working-class


Also found in: Thesaurus, Financial, Encyclopedia, Wikipedia.

working class

n.
The socioeconomic class consisting of people who work for wages, especially low wages, including unskilled and semiskilled laborers and their families.

work′ing-class′ adj.
ThesaurusAntonymsRelated WordsSynonymsLegend:
Adj.1.working-class - of those who work for wages especially manual or industrial laborersworking-class - of those who work for wages especially manual or industrial laborers; "party of the propertyless proletariat"- G.B.Shaw
low-class, lower-class - occupying the lowest socioeconomic position in a society
2.working-class - working for hourly wages rather than fixed (e.g. annual) salaries; "working-class occupations include manual as well as industrial labor"
blue-collar - of or designating manual industrial work or workers
Translations

working-class

[ˈwɜːkɪŋklɑːs] ADJ [person, family] → de clase obrera, de clase trabajadora; [neighbourhood] → obrero
a self-educated man from a working-class backgroundun autodidacta de familia de clase obrera or trabajadora
to be working-classser de clase obrera or trabajadora
see also working

working-class

[ˌwɜːkɪŋˈklɑːs] adj to be working-classappartenere alla classe operaia
to come from a working-class background → venire da una famiglia di operai

working-class

طَبَقَةٌ عَامِلَة dělnická třída arbejderklasse- der Arbeiterklasse zugehörig της εργατικής τάξης de clase obrera työväenluokan ouvrier radničke klase classe operaia 労働者階級の 노동자 계급의 van arbeidersklasse arbeiderklasse- klasa robotnicza classe operária относящийся к рабочему классу arbetarklass- ชนชั้นผู้รับจ้าง işçi sınıfı giai cấp công nhân 工人阶级的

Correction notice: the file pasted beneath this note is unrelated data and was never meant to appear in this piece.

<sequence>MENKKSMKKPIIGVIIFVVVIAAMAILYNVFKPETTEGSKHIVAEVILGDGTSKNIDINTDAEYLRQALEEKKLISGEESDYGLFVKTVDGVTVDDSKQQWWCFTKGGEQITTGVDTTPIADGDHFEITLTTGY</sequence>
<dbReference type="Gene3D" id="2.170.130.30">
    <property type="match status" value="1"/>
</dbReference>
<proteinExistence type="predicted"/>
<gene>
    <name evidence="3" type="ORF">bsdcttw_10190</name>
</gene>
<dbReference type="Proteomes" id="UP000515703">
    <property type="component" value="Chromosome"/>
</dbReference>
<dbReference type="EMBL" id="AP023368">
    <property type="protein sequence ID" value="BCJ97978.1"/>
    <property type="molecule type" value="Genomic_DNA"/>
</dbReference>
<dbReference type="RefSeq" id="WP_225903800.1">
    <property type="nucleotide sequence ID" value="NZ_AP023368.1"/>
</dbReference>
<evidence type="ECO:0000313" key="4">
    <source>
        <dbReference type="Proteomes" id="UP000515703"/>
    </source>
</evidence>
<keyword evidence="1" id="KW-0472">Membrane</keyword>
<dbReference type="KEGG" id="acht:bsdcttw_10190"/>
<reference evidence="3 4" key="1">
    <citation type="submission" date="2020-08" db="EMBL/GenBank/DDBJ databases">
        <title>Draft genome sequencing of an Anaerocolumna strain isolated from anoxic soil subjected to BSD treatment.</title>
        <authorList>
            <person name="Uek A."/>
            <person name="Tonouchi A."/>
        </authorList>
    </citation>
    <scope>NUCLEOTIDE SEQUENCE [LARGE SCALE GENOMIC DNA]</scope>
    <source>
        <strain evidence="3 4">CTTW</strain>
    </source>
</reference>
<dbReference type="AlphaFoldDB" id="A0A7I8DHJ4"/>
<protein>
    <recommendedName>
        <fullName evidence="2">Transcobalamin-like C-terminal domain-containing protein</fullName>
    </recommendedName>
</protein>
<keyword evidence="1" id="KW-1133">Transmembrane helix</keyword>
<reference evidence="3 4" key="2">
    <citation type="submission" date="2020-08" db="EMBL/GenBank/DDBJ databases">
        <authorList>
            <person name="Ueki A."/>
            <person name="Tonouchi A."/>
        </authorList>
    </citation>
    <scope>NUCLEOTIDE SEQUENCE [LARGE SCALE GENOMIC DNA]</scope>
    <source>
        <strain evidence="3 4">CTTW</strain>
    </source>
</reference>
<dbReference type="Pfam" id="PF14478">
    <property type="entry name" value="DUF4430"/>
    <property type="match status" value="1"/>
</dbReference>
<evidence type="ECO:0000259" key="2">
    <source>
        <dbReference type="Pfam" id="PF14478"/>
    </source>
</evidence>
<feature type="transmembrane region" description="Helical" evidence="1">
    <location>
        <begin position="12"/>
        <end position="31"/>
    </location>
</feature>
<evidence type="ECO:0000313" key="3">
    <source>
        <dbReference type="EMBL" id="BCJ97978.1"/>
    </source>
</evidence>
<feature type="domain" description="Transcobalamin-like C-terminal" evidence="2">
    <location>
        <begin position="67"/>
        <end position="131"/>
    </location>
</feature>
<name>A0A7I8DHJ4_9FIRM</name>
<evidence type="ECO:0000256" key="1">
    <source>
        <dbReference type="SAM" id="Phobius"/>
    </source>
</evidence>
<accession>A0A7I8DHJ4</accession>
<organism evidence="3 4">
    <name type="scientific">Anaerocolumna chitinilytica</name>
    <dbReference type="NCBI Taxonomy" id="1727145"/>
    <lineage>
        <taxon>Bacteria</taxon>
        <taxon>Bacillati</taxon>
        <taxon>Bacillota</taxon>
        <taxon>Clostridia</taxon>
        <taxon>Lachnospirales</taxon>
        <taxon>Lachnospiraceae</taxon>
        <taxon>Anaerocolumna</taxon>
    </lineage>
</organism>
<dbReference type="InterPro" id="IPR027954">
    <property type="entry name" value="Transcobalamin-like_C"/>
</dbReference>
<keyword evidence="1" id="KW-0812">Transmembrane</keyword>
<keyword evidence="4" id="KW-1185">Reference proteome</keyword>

References in classic literature ?
Famine was in every working-class quarter in the world within three weeks of the beginning of the war.
He was appalled at the problem confronting him, weighted down by the incubus of his working-class station.
This language also enabled him more intimately to follow their mental processes, and thereby to gather much data for a projected chapter in some future book which he planned to entitle Synthesis of Working-Class Psychology.
Once having mastered the language and conquered numerous fastidious qualms, he found that he could flow into any nook of working-class life and fit it so snugly as to feel comfortably at home.
Perhaps it was a recoil from his environment and training, or from the tempered seed of his ancestors, who had been book-men generation preceding generation; but at any rate, he found enjoyment in being down in the working-class world.
His advertisement would be for board and room in some simple working-class family.
He never saw the dancing-school nor placed his advertisement for a room in a working-class family.
He was, after all, but one of a large number of heroes who, throughout the world, devoted their lives to the Revolution; though it must be conceded that he did unusual work, especially in his elaboration and interpretation of working-class philosophy.
His patronising world view suggests all those frequenting city centre hotels are rich outsiders served by poor, working-class Liverpudlians.
Democrats cannot win big or consistently enough, deep enough down the ticket or broadly enough in the states, unless they run much stronger with white working-class and downscale voters.
While it does refer to rednecks, queers, and country music throughout, the book uses these as seductive hooks to talk about class--more specifically, to show the myriad ways in which the dominant middle class misunderstands and misrepresents working-class culture, and to rectify this by explaining the actual contours of working-class life, including its values, its aesthetics, its politics, its identity, and its social functioning.
When I began my PhD studies and told my advisor I would write my dissertation on contemporary American working-class women's poetry, her response was, "Is there such a thing?